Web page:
Birt upends Jones at Scotties

PAUL FRIESEN, QMI Agency

, Last Updated: 11:02 PM ET

CHARLOTTETOWN, P.E.I. - It took eight draws, but the previously sedate Charlottetown Civic Centre finally came alive at the Scotties Tournament of Hearts.

What has often been a library atmosphere turned raucous as a wrestling match -- for a minute or two, anyway -- when provincial favourite Suzanne Birt body-slammed three-time defending champion Jennifer Jones, 8-6.

The biggest shot of the biggest upset, so far -- Birt's draw for four in the seventh end -- drew a standing ovation, led by P.E.I. Premier Robert Ghiz, from a near-capacity crowd of 3,278.

It only got louder when Birt supplied the head lock in the next end, stealing two, courtesy of a rare Jones flash on a double-takeout attempt.

It may not be curling etiquette to cheer somebody's misses, but it was in vogue on this Monday night.

"That's just the way it is," a sheepish, but ecstatic, Birt said. "It was just so exciting. We love the energy they create."

At 2-3, Birt still has work to do to climb into the thick of the playoff race.

It remains to be seen, too, how much of a dent she, and the fans, left in the psyche of Jones' Team Canada foursome, which has dropped two of its last three to sit at 3-2, good only for a share of third place.

"We've got to be sharper," Jones said. "But that's OK. We're still hanging in."

The bigger question might be who, if anybody, can slow down frontrunners Ontario and Saskatchewan, who continue to roll over the competition.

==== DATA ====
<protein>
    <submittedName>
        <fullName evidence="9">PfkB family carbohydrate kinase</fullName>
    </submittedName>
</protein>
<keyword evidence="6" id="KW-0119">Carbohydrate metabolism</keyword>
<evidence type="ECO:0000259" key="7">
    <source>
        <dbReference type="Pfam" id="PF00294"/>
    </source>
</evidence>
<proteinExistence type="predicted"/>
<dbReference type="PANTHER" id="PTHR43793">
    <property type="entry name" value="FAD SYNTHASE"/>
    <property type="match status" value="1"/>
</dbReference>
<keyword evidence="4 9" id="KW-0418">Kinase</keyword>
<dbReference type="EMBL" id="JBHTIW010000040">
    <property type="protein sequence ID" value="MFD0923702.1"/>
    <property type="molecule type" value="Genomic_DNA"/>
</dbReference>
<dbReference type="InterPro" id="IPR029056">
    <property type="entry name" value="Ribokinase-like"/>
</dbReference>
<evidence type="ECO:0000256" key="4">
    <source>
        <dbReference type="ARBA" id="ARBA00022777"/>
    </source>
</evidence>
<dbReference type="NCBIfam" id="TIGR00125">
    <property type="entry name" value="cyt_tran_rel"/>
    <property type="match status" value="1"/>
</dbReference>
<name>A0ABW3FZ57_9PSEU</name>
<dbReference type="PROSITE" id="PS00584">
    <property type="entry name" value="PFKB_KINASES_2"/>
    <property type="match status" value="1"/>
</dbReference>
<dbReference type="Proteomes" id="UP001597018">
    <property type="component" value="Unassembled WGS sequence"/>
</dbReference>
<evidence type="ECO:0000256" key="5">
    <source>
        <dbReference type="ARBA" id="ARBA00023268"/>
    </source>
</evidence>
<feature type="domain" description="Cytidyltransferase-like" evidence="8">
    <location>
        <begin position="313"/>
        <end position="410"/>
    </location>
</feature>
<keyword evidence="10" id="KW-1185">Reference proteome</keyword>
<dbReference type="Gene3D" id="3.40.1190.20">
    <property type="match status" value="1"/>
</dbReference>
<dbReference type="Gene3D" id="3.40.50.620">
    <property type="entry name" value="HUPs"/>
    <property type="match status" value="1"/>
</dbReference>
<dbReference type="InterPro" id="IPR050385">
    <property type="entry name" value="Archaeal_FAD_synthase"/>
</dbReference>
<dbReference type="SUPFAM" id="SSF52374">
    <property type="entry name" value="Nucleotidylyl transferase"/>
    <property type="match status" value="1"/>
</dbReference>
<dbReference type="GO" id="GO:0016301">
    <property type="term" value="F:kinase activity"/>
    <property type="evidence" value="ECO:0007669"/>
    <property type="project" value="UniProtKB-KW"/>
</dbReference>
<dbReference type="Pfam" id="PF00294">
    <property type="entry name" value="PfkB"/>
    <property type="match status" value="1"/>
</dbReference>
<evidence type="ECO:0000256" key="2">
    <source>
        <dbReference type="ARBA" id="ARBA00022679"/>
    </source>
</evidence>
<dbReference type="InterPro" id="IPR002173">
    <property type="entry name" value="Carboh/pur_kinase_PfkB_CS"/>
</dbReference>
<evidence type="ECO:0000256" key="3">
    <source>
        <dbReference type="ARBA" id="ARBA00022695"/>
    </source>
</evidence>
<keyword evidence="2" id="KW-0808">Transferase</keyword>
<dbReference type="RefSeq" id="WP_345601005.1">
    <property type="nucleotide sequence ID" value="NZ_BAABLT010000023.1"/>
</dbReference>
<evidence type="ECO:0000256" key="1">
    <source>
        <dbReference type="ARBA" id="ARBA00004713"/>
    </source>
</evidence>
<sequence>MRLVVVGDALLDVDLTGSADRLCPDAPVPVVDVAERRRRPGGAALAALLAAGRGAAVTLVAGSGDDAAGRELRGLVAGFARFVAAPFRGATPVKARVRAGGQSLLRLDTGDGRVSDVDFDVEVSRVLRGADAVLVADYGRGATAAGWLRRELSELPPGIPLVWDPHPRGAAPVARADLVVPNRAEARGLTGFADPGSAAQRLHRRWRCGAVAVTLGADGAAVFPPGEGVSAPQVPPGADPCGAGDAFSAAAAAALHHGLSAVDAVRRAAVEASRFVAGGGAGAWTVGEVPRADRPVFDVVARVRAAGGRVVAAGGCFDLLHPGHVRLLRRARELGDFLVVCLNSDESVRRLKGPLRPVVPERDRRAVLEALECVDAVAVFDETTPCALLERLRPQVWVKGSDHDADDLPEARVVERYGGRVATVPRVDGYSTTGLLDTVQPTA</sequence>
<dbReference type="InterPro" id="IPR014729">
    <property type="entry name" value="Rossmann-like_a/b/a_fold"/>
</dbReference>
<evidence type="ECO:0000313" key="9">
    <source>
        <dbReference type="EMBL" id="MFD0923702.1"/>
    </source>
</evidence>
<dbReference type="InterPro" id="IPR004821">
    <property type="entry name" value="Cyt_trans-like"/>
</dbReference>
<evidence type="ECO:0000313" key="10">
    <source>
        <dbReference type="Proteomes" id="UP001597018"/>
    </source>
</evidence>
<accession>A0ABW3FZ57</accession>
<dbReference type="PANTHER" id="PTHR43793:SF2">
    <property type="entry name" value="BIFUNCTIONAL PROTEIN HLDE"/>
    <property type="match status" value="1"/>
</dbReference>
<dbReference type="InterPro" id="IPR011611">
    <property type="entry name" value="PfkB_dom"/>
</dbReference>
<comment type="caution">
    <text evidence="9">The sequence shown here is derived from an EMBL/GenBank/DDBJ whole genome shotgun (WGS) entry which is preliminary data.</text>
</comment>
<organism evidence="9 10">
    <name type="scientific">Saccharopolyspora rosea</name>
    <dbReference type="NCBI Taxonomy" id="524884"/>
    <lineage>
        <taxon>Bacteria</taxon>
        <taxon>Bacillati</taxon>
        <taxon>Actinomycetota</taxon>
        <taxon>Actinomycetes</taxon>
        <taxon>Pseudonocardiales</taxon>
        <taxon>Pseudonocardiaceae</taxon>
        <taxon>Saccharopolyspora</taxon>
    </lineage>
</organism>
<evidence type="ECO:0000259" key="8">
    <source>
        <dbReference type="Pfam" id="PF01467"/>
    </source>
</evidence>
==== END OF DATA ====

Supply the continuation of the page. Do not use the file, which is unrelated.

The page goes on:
Ontario 21-year-old Rachel Homan, who's splitting her time this week between skipping and writing mid-term University of Ottawa exams, improved to 5-0 with a 6-5 win over B.C.

At the same time, Saskatchewan's Amber Holland was winning her fifth in a row, 7-6 over Quebec.

As always, Homan wasn't satisfied. She did, after all, shoot "only" 81%, a significant drop from the sizzling 97% score she put up in an early Monday win over PEI.

"That was kind of a rough game for our team," she said. "We can play better. There's definitely more to come."

Holland, too, sees room for improvement in her western side, but says relying on each other is their strength right now.

"If someone doesn't do something right, the next person picks up their socks and makes something happen," the 36-year-old said.

Neither side appears vulnerable to basking in their early success, not the Scotties rookie, nor the Saskatchewan veteran.

"Those are done," Holland said of her wins. "Whatever our record is, it doesn't matter. We have to focus on the game at hand. It's the only way you can approach this week."

The game at hand is a head-to-head meeting for first place, Tuesday afternoon.

"Every game coming in here is going to be intense," Homan said.

You'd be hard-pressed to find a more intense 21-year-old, as Homan's competitiveness has been matched only by her coolness under fire.

Starting to warm up is Nova Scotia's Heather Smith-Dacey, who won her second straight, 12-6, over B.C., to sit in a tie for third with Team Canada and Alberta, at 3-2.

Alberta's Kleibrink snapped a two-game losing streak with her 8-5 win over Newfoundland, on a Monday that saw two teams remain on fire.

And the city of Charlottetown finally catch on.

paul.friesen@sunmedia.ca

Twitter@friesensunmedia


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